The Court dismissed this case based upon the Stipulation (Dkt.198), pursuant to the Court's equitable power to enforce summarily an agreement to settle a case before it. Dkt. 312, p. 16; Doi v. Halekulani, 276 F.3d 1131, 1138 (9th Cir.2002); Callie v. Near, 829 F.2d 888, 890 (9th Cir.1987). Debtor lost his appeal in New Jersey. After a hearing the parties were granted time to file briefs on all pending matters, and the Court dismissed this case under the Stipulation.
Debtor's argument that he has not had his day in court is discussed in Dkt. 312, at pages 17–19. Debtor had numerous chances to present his claims for an accounting in the New Jersey courts, but he engaged in tactics which resulted in adverse decisions and judgments against him in New Jersey, and in Montana. This Court declined to review Debtor's adverse New Jersey divorce decisions under the Rooker–Feldman doctrine FN4, as discussed in Carmona v. Carmona, 603 F.3d 1041, 1050 (9th Cir.2010), Noel v. Hall, 341 F.3d 1148, 1155 (9th Cir.2003), and based upon the "domestic relations exception" to federal court diversity jurisdiction. Marshall v. Marshall, 547 U.S. 293, 298, 307–08, 126 S.Ct. 1735, 1741, 1746, 164 L.Ed.2d 480 (2006), citing Ankenbrandt v. Richards, 504 U.S. 689, 112 S.Ct. 2206, 119 L.Ed.2d 468 (1992). After review of Debtor's motion and this Court's Memorandum, this Court finds that Debtor failed to show a likelihood of success on the merits to justify a stay pending appeal. The Debtor is not entitled to this Court's review of, and interference with, the New Jersey divorce decisions.
FN4. The Rooker–Feldman doctrine takes its name from two Supreme Court cases: Rooker v. Fidelity Trust Co., 263 U.S. 413, 44 S.Ct. 149, 68 L.Ed. 362 (1923) and District of Columbia Court of Appeals v. Feldman, 460 U.S. 462, 103 S.Ct. 1303, 75 L.Ed.2d 206 (1983).
Waterman argued at the hearing that his Creditors have no other forum to seek an accounting from Linda, and that this Court stated that the Debtor was entitled to an accounting. This Court addressed this argument in its Memorandum, Dkt. 312 at pages 20–22. In sum, the Creditors filed their objection to Linda's Proof of Claim. The objection was set for a hearing. Waterman appeared at the hearing for the Creditors and offered no evidence. This Court overruled the Creditors' objection to Linda's claim under the authority of Litton Loan Servicing, LP v. Garvida (In re Garvida), 347 B.R. 697, 706–07 (9th Cir. BAP2006), because the objecting parties failed to satisfy their burden of going forward and switch the burden of proof to the creditor, Linda. It is inaccurate to state that this Court did not give the Creditors due process to prove their objection to Linda's claim. They had notice and a hearing and an opportunity to offer evidence. They offered no evidence, so their objection to Linda's claim was overruled after a hearing.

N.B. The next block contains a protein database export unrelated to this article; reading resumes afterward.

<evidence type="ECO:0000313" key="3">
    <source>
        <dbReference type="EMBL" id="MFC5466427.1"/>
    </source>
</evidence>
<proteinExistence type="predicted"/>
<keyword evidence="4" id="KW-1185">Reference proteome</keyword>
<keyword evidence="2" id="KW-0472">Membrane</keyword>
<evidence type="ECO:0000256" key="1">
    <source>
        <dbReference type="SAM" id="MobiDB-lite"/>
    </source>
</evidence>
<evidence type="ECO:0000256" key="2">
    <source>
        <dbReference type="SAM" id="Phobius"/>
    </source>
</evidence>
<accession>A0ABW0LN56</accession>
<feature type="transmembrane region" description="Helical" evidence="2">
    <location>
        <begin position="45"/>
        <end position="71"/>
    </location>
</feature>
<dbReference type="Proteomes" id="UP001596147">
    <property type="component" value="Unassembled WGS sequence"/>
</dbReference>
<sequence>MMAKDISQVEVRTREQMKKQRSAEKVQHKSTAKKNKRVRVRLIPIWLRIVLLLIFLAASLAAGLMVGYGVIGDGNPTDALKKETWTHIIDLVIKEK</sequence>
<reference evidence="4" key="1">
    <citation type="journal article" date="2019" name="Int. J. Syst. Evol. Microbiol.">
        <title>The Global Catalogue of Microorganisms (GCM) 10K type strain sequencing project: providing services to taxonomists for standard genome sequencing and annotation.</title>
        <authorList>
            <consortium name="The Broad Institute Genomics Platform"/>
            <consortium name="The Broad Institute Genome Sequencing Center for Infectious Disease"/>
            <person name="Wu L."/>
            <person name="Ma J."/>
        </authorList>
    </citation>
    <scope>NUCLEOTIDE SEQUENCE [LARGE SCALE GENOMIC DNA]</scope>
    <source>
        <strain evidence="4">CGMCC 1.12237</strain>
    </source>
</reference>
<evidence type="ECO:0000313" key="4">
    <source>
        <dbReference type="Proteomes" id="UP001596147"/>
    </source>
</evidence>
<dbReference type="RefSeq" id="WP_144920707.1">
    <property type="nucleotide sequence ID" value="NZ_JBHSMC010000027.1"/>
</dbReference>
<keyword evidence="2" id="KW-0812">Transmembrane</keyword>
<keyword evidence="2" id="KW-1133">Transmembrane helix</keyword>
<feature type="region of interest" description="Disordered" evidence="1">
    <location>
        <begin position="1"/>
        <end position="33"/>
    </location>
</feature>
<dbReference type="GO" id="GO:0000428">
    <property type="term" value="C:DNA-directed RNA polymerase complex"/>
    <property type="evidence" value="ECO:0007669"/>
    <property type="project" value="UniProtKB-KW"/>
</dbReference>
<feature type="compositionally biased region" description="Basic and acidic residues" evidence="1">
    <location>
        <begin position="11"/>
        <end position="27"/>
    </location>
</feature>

*5 The third element Debtor must prove is that the other parties will suffer no substantial harm if the stay is granted. The Debtor's testimony that the LLC's cattle are wandering loose, by itself, defeats Debtor's argument relative to this third element. Rather, it appears to the Court that Linda will suffer substantial harm if the stay is granted and the receiver does not take control of the LLC's cattle.
The fourth factor Debtor must prove is that the public interest will not be harmed if the stay is granted. The Court finds that the Debtor has failed to prove the fourth factor. The record of the divorce case underlying Debtor's bankruptcy case calls for the Debtor and Linda to finalize their dispute. This case has burdened the parties and this Court since February 19, 2010, when Jonas filed his petition. The case was converted when Jonas failed to perform his reporting requirements, and he was allowed to reconvert to chapter 11 only under the strict conditions of the Stipulation (Dkt.198), which Jonas failed to perform. Instead Jonas requested still more time to relitigate his divorce into its third decade. The Court finds that the public interest will be harmed if the Debtor is able to stay and further delay the results of his New Jersey divorce or, as he requests, to use the bankruptcy court to revisit final decisions by the New Jersey courts.
All four factors weigh against granting the Debtor's motion for stay pending appeal.
IT IS ORDERED a separate Order shall be entered denying Debtor's motion for stay pending appeal (Dkt.319).
= = = = = = = = = =
In re Jonas, 2011 WL 2604834 (Bkrtcy.D.Mont., Slip Copy, June 30, 2011).
United States Bankruptcy Court,
In re Edwin Ritter JONAS, III, Debtor.
Edwin Ritter Jonas, III, Plaintiff.
Linda B Jonas, Defendant.
Bankruptcy No. 10–60248–7.
Adversary No. 10–00031.
June 30, 2011.